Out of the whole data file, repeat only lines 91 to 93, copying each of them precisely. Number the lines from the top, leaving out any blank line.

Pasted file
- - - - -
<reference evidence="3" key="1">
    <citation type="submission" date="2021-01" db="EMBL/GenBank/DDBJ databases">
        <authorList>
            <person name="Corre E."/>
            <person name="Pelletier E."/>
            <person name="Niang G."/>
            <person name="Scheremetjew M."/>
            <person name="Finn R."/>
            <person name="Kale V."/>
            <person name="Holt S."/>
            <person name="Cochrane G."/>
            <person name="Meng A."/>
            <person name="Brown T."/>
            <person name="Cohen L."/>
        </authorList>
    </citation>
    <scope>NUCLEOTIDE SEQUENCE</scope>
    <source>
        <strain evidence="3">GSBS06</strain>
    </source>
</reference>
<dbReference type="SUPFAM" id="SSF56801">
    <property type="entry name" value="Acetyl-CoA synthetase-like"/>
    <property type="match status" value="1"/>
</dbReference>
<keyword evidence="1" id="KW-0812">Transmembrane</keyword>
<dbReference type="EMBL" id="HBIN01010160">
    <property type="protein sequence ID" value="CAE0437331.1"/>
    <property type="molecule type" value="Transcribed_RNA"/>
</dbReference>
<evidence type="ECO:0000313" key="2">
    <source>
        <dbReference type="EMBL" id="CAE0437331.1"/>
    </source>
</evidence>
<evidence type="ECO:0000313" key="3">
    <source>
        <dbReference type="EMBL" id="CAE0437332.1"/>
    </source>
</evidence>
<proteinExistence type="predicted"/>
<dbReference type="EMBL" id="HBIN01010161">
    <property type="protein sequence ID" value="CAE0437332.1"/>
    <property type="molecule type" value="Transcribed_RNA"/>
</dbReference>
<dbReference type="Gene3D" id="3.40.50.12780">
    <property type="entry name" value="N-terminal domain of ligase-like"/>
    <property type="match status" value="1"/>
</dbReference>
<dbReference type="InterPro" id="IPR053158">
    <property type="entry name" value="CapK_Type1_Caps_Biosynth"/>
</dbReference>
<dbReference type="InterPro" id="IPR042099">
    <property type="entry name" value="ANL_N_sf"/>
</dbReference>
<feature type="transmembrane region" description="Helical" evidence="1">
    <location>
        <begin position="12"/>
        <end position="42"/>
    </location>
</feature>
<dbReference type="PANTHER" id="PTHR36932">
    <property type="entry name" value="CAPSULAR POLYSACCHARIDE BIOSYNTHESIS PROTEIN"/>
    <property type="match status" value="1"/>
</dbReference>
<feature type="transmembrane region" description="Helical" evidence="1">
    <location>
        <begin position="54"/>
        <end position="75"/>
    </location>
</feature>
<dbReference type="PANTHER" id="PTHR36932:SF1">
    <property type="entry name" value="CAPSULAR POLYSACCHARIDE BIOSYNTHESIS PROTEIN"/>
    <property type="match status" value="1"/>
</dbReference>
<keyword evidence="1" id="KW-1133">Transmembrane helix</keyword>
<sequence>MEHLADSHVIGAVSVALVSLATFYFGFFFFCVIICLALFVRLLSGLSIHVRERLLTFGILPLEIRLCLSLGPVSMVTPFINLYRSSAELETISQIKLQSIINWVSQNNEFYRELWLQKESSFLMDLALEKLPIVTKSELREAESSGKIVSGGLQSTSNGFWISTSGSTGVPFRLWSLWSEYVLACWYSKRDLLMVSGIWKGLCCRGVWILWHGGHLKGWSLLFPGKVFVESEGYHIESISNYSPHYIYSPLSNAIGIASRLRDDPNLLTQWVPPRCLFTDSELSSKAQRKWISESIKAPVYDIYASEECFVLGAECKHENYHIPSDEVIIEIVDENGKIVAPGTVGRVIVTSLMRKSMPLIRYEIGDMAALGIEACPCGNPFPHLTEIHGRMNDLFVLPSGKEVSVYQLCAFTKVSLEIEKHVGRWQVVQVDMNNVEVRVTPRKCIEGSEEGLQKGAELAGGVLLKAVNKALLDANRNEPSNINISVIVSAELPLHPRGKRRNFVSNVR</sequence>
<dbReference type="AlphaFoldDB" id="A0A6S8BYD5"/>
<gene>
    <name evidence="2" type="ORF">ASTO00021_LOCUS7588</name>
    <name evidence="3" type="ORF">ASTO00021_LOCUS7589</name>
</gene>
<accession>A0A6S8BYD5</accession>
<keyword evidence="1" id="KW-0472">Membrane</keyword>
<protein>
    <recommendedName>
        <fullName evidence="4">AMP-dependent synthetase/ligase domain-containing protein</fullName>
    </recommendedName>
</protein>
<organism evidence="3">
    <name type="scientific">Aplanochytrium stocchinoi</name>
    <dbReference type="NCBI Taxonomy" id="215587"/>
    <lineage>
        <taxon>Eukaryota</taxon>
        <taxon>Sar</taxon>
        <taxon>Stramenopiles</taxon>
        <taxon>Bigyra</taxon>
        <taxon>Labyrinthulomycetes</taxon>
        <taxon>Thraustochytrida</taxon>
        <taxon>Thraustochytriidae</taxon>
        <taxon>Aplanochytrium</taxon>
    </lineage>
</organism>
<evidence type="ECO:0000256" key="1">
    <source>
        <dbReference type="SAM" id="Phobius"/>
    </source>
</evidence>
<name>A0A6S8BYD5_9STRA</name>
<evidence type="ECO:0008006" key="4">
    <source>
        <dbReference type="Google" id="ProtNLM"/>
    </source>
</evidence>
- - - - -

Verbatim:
    <name type="scientific">Aplanochytrium stocchinoi</name>
    <dbReference type="NCBI Taxonomy" id="215587"/>
    <lineage>